Contrary to a widespread belief, it is not enough to multiply the age of a dog by seven to determine his / her age in human years. The true ratio changes over time, said Thursday the canadian Institutes of health us (NIH).
A study published in the journal Cell Systems has analyzed the evolving genomes of dogs in the course of their lives and generated a new formula for calculating their old-age.
All mammals, men like dogs, live in the same stages of development: birth, infancy, youth, puberty, adulthood and death.
Scientists have identified brands chemical on the DNA corresponding to these different phases of life. This area of research is called epigenetics.
Molecules called methyl groups attach to a portion of the DNA, causing it to switch in a certain position and pushing it to the next phase of its development.
“For me it’s like when you look at the face of someone and you try to guess his age based on his wrinkles, his gray hair, or other characteristics,” says Trey Ideker of the university of San Diego, who led the study.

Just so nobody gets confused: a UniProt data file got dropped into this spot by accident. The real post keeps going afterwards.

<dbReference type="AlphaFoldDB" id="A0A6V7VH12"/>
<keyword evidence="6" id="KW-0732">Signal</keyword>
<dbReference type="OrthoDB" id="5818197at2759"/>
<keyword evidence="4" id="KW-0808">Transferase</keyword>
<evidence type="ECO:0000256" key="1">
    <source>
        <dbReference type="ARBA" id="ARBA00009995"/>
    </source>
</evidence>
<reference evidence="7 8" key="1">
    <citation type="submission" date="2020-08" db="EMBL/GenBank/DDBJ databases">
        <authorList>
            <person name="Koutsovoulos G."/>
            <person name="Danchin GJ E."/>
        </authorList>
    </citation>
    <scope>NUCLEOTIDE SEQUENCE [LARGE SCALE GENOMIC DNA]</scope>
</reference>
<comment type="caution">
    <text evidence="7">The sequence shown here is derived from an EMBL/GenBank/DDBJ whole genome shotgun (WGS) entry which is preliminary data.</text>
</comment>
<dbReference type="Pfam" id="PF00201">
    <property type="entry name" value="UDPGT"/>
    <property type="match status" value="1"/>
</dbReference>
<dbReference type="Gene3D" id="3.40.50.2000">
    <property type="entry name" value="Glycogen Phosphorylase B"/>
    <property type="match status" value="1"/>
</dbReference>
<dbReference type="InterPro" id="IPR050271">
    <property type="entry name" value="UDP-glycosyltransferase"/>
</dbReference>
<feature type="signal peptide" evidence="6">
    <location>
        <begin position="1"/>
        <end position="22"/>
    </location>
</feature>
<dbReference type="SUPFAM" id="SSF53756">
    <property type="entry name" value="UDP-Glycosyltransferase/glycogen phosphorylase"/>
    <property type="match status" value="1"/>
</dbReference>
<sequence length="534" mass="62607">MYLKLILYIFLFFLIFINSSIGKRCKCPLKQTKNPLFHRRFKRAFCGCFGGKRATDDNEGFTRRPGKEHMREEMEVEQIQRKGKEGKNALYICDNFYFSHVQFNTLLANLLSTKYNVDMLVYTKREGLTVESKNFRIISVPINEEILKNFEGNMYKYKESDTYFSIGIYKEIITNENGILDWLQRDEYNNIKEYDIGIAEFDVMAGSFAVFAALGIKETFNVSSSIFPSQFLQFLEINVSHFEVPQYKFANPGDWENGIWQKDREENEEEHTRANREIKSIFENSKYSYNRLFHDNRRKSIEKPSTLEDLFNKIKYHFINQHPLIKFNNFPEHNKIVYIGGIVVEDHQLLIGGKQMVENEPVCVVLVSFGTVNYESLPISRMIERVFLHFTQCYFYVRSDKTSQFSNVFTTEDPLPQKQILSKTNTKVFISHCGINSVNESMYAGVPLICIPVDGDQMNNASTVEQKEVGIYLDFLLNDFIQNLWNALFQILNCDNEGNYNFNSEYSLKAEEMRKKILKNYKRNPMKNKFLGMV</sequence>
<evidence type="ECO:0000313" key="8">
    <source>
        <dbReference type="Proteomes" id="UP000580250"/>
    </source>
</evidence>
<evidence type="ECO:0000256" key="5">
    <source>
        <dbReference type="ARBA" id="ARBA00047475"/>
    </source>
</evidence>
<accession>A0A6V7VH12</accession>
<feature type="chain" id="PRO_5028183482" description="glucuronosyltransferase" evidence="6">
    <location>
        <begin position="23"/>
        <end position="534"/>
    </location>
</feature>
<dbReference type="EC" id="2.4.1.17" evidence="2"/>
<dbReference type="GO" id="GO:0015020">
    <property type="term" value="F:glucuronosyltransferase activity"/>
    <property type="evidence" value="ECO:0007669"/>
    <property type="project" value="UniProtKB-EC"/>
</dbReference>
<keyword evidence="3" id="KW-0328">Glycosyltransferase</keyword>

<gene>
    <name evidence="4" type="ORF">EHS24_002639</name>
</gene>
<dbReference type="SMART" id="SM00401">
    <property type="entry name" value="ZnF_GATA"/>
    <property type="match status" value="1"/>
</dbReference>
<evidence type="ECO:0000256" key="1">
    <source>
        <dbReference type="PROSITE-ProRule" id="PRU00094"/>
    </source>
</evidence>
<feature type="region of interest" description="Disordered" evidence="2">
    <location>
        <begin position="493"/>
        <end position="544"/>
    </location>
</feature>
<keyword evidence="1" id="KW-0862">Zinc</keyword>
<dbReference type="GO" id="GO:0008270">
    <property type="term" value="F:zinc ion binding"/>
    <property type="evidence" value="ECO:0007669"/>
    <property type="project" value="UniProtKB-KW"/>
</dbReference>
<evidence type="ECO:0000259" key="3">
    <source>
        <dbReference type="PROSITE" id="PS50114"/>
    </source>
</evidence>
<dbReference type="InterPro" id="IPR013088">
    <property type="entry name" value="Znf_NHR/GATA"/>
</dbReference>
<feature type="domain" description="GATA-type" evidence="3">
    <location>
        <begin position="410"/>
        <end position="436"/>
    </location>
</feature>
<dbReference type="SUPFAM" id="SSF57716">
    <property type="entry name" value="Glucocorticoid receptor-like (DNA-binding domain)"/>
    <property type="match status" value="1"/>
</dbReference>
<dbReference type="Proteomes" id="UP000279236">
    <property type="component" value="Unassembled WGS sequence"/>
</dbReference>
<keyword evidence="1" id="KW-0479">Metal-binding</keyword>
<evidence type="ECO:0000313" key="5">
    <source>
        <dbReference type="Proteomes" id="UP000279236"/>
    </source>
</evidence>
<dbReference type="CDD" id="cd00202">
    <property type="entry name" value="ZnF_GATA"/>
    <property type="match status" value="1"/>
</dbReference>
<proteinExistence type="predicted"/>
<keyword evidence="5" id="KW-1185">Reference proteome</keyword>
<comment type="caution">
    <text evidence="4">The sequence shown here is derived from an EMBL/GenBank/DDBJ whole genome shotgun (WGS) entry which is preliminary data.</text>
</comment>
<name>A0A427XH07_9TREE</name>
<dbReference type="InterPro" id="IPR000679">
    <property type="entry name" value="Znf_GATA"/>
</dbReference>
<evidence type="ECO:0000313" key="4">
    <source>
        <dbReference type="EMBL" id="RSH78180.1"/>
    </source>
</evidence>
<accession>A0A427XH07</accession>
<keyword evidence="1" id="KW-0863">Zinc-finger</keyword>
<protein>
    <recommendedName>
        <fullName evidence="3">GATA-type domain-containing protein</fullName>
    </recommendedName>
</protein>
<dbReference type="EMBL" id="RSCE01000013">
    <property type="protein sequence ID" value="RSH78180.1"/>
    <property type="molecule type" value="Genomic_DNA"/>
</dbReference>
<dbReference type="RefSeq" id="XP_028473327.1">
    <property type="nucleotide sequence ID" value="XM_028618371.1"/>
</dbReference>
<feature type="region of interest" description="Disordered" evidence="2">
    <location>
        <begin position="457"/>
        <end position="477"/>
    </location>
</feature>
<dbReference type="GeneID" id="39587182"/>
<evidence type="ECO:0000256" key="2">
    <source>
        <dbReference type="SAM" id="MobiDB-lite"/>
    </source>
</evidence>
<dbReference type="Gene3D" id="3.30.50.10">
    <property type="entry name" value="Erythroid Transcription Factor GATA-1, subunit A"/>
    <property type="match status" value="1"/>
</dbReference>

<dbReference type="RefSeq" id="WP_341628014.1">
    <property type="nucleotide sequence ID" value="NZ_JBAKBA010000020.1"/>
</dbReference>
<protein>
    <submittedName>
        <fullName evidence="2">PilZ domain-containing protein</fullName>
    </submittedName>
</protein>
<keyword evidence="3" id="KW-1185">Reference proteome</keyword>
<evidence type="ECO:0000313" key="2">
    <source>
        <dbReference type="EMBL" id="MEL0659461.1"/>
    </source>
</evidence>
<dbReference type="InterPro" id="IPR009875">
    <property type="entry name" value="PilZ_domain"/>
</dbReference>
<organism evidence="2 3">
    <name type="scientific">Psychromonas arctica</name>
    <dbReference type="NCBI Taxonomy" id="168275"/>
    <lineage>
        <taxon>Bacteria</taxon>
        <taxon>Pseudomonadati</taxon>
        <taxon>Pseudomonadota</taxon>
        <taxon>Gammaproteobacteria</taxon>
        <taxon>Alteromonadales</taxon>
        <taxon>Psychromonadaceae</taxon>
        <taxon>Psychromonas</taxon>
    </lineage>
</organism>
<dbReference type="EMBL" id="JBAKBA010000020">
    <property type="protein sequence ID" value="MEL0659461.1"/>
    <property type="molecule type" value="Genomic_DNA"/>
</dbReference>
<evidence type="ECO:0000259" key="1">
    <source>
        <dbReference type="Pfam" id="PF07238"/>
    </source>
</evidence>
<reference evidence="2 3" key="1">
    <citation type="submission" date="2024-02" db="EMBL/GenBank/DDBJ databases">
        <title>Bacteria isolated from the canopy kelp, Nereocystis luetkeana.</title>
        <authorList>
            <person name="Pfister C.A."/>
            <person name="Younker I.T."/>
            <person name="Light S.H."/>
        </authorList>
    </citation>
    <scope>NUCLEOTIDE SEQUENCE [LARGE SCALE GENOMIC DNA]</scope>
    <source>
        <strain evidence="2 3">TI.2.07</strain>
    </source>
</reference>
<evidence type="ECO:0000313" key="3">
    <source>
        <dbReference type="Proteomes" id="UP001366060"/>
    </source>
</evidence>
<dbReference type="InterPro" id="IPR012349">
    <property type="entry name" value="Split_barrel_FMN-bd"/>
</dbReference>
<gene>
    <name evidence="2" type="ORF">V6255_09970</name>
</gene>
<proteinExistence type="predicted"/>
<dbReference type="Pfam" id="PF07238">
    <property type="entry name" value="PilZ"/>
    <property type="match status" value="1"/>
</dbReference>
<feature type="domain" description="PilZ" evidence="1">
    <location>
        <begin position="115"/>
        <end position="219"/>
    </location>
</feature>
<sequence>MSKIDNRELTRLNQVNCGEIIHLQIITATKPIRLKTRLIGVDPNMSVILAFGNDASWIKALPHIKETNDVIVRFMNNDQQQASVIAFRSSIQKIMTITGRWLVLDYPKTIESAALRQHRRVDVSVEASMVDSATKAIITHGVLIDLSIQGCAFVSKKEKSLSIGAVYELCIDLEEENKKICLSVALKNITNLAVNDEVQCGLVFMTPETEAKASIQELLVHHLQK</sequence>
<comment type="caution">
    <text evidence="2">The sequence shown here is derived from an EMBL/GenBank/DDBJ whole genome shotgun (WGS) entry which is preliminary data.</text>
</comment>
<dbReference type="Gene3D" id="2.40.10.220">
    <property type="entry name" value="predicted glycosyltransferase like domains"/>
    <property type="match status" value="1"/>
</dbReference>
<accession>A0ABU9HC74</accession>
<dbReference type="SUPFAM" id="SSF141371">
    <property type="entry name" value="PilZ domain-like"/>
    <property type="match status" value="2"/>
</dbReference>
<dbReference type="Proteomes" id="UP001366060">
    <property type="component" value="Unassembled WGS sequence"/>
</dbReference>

“These are similar characteristics, but at the molecular level “, he adds.
Mr. Ideker and his colleagues have studied this chemical process of methylation in 104 labradors retriever, whose ages ranged from a few weeks to 16 years. It was then compared to the process of methylation in humans.
The researchers were thus able to generate a complex formula to calculate adequately the age of the man/dog.
According to it, a puppy of eight weeks was about the age of a human infant of nine months, both being at the stage of their development where the teeth grow.
A labrador has a life expectancy of 12 years on average, which corresponds to 70 years, human life expectancy.
“I like to walk my dog by running, and I have more empathy for him who is six years old now,” says Mr. Ideker, his dog with the equivalent of 60 in human years, according to the formula.
Elain Ostrander, a scientist at the NIH and co-author of the study, notes that she has been driving with labradors, but that more research could include the breeds of dogs with a longer and a shorter life expectancy.
The clock epigenetics may, in particular, assist veterinarians in their decisions for diagnosis and treatment of the animals, concludes the scientific team.